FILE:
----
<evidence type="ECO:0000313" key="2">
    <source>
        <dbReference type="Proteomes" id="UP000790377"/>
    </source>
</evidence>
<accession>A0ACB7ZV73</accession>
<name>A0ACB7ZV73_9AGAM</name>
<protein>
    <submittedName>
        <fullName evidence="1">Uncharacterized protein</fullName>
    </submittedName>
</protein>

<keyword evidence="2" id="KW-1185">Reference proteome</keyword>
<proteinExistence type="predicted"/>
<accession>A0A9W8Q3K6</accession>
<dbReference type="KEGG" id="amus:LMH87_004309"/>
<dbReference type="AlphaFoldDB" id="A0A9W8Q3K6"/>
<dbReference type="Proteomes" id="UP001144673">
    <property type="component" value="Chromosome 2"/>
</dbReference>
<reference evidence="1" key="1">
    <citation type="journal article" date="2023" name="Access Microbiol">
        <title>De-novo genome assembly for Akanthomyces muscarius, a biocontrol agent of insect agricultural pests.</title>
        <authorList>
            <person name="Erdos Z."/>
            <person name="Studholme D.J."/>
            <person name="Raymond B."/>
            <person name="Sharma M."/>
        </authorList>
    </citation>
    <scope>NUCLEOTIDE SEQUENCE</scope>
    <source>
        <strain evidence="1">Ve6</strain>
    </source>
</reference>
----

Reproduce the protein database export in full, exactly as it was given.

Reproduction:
<evidence type="ECO:0000313" key="2">
    <source>
        <dbReference type="Proteomes" id="UP000790377"/>
    </source>
</evidence>
<accession>A0ACB7ZV73</accession>
<name>A0ACB7ZV73_9AGAM</name>
<protein>
    <submittedName>
        <fullName evidence="1">Uncharacterized protein</fullName>
    </submittedName>
</protein>

<keyword evidence="2" id="KW-1185">Reference proteome</keyword>
<proteinExistence type="predicted"/>
<accession>A0A9W8Q3K6</accession>
<dbReference type="KEGG" id="amus:LMH87_004309"/>
<dbReference type="AlphaFoldDB" id="A0A9W8Q3K6"/>
<dbReference type="Proteomes" id="UP001144673">
    <property type="component" value="Chromosome 2"/>
</dbReference>
<reference evidence="1" key="1">
    <citation type="journal article" date="2023" name="Access Microbiol">
        <title>De-novo genome assembly for Akanthomyces muscarius, a biocontrol agent of insect agricultural pests.</title>
        <authorList>
            <person name="Erdos Z."/>
            <person name="Studholme D.J."/>
            <person name="Raymond B."/>
            <person name="Sharma M."/>
        </authorList>
    </citation>
    <scope>NUCLEOTIDE SEQUENCE</scope>
    <source>
        <strain evidence="1">Ve6</strain>
    </source>
</reference>